Broadwood and Sons Cottage Piano?

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ghazell
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Broadwood and Sons Cottage Piano?

Post by ghazell » 23 Aug 2005, 11:37

Hello,

I have a piano made by Broadwood and Sons that I believe to be a cottage piano. I have checked the serial number against the list on the Broadwood website and this indicates it was made between 1880 and 1885.

I am trying to find photos of it, or a similar piano so that I can restore the cloth to as close to the original design.

I am also interested in finding any historical information about the piano that may be available.

Details that I currently have are:
Wooden Frame/Soundboard,
Serial number on upper right corner of soundboard is 51785,
Serial number upper centre of soundboard is 250.
Seven octave A to A,
Remains of apparantly original red silk cloth in bottom front frame.

Two plates on the inner face of the keyboard cover are:
Made especially for Messers Treakell and Creber, Portsmouth and Southsea.
John Broadwood and Sons London.

Any help or information would be greatly appreciated.

Thanks.

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Bill Kibby
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Broadwood

Post by Bill Kibby » 23 Aug 2005, 19:36

If you have logged in, you can email me. The number suggests 1880, and there should be a date on the side of the top key: See specific references to Broadwood at
http://www.pianohistory.info/victorian.html

Dark red cloth rather like velvet is commonly found, but they vary. Treakell and Creber were around in the 1880s.
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ghazell
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Post by ghazell » 25 Aug 2005, 09:30

Hi Bill,
Thanks for the reply.
I have had a brief look around your site and will definitely go back for a further full read.

Since my previous mail I have disassembled much more of the piano for a clean, and indeed there are dates written on the top key.

They are March, May and October 1881. These are written in pencil, and I assume they are some sort of indication of stages of construction/testing being completed.

In addition, the name Seymour (Chancellory?) is imprinted in the side of the same key. I assume this is the manufacturer of the keys.

I am still not sure if the piano sould be called an upright or a cottage. Is it purely the physical size that makes the difference?

The only other task I have is to replace three hammer shafts that have broken. Is there a special wood (hardwood or the likes?) I should use, or is standard dowel strong enough for this task?

The original cloth is definitely a fine red satin, and very fine. So it is off to a material outlet for some replacement.

Thanks again,
Guy

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Bill Kibby
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Cottage pianos

Post by Bill Kibby » 25 Aug 2005, 10:03

Although I spend a lot of time trying, it is not really possible to place precise definitions on most of the terms used about pianos, they are not constant. We could get into a long discussion of cabinets, semi-cabinets, semi-cottages, pianinos, pianettes, piccolo pianos, etc., but what we now call an upright piano was mainly known in victorian times as a cottage piano. The date on the keys is more accurate than the general list, it is an 1881 piano. Seymour was a key maker, but Chancellory doesn't ring any bells, I'll look for it. The original dowells are not very strong, especially if they are cedar. The difficulty is replacing it without splitting the other parts, and you may want to consider whether it can be bandaged with something like a piece of paper towel soaked in wood glue.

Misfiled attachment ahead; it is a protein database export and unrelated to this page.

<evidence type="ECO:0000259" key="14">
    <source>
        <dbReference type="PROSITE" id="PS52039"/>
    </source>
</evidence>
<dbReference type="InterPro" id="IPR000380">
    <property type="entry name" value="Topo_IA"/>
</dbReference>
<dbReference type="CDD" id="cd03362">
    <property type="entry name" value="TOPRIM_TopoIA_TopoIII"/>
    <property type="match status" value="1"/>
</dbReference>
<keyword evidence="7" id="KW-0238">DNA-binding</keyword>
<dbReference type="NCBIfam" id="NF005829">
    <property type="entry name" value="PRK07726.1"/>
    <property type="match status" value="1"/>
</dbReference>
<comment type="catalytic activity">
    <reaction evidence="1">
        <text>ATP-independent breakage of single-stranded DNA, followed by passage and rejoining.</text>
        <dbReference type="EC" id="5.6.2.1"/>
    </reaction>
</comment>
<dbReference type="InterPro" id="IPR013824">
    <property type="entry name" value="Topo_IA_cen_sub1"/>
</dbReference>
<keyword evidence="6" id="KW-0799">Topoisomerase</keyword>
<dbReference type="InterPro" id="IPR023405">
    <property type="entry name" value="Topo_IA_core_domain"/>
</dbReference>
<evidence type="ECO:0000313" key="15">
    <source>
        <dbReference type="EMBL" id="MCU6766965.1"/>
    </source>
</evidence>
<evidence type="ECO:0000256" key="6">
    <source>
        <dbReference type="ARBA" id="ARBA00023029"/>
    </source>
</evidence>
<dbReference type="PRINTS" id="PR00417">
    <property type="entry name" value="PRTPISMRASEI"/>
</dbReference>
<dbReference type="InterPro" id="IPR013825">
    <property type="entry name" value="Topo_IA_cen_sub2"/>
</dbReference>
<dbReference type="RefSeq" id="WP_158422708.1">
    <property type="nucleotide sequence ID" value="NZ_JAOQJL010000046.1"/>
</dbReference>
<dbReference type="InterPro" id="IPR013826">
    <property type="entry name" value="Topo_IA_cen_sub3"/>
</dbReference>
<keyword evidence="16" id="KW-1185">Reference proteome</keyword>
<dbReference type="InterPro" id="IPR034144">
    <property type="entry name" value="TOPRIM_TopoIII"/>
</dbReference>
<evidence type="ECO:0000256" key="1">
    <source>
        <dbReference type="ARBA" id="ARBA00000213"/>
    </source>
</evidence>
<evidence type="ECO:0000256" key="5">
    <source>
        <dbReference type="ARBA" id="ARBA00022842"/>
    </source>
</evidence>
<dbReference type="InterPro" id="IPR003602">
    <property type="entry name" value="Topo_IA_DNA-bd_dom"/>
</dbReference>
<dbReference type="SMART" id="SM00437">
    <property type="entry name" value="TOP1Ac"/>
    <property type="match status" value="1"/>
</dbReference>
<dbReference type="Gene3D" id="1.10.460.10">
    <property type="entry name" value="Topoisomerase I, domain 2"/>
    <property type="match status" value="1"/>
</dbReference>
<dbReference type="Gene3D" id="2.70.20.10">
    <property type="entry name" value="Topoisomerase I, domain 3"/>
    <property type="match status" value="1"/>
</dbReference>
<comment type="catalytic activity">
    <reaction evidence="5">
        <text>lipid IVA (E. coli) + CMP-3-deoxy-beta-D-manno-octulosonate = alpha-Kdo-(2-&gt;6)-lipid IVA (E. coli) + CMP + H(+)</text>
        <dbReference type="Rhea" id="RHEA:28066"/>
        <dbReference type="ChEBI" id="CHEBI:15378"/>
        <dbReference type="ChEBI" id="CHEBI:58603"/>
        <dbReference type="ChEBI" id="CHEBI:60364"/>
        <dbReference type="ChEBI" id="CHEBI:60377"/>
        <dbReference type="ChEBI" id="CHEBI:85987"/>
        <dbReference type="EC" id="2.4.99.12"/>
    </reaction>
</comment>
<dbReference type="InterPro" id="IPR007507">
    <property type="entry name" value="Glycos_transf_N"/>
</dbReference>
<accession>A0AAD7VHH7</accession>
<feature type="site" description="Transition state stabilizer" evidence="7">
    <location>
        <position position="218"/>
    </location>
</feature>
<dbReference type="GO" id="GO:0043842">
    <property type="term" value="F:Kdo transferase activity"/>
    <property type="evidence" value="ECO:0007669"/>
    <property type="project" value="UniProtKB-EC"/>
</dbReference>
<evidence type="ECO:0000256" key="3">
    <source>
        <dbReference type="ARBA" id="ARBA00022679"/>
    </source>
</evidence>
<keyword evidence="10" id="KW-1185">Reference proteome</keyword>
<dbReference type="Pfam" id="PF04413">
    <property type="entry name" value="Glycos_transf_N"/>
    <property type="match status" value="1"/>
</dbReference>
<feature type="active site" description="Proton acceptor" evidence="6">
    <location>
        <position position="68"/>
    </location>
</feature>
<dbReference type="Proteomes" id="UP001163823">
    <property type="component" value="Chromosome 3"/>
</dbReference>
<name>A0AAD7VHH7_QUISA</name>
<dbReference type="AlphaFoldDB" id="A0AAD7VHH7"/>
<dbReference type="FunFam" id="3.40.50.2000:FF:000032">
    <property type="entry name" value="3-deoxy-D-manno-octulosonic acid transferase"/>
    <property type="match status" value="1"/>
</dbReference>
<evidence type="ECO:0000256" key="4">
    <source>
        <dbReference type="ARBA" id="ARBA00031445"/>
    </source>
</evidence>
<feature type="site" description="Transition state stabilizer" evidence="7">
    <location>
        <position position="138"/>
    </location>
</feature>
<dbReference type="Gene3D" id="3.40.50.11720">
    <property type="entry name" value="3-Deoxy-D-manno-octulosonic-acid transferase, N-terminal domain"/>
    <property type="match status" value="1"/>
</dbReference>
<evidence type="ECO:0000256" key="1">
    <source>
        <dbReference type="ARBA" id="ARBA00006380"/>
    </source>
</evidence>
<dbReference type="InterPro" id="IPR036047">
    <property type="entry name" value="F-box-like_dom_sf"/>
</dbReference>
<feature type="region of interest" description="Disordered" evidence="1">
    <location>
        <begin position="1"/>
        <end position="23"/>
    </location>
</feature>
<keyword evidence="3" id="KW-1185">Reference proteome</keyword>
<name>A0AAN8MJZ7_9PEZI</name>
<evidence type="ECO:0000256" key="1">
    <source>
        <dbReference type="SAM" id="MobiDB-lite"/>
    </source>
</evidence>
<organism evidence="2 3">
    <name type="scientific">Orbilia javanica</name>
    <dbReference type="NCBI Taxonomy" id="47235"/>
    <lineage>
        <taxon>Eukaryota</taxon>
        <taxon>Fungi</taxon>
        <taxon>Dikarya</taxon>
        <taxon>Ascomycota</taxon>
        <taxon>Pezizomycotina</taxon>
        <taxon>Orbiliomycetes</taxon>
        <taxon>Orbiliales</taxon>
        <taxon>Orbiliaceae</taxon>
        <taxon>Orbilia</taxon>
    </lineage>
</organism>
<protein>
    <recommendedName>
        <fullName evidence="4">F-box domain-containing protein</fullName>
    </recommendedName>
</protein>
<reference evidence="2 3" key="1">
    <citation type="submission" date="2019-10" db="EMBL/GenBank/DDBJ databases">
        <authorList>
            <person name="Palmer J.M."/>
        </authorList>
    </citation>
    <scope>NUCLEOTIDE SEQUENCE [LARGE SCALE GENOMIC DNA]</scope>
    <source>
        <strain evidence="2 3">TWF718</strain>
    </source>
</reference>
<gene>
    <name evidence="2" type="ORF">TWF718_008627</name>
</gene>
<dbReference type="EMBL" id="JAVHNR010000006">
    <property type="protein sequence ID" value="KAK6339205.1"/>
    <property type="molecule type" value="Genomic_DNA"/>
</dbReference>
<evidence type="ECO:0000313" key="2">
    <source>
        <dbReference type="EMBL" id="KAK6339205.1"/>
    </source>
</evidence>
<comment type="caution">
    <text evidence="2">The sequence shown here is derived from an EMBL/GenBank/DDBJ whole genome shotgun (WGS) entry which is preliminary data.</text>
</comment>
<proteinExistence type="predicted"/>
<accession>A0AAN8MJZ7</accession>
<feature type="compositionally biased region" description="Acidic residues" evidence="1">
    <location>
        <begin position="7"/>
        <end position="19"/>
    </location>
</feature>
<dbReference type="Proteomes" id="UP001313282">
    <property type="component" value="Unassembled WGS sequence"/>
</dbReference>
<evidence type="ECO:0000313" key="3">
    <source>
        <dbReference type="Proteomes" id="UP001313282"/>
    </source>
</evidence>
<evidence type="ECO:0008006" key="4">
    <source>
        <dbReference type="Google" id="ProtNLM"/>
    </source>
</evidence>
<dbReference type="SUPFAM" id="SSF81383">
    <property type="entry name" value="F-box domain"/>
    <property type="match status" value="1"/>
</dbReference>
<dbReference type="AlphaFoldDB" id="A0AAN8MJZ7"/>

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ghazell
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Post by ghazell » 26 Aug 2005, 11:57

Thanks for the information about naming, it certainly helps explain why it is so difficult to identify types of piano etc. especially when trying to find similar ones for reference.

I will check the second name on the key again when I clean them properly. It is less distinct than the Seymour, but appears to be stamped into the key in the same way.

Talking of which, what is the best method for cleaning the keys? I was just going to use a damp cloth with a very mild soap solution as I dont want to remove all the appearences of age and use, just the surface dirt etc.

As for the hammers, I initially wondered about a splint/wipping repair, however they are broken so close to the bottom of the shaft that there would be no strength unless there were large quantities of glue about! So I intend drilling the ends out of the head and base with fine drills, and gluing the new dowel in place. I will let you know how it goes.

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Re: Broadwood and Sons Cottage Piano?

Post by Bill Kibby » 30 Jan 2017, 19:52

I had another enquiry about Treakell & Creber recently, but so far, I can only find them in 1875 and 1886. They were not listed 1894, 1899, 1911, 1914.

Joseph Treakell was on his own as a music seller in the 1850s & 1860s.
Piano History Centre
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If you find old references or links on this site to pianogen.org, alter these to pianohistory.info

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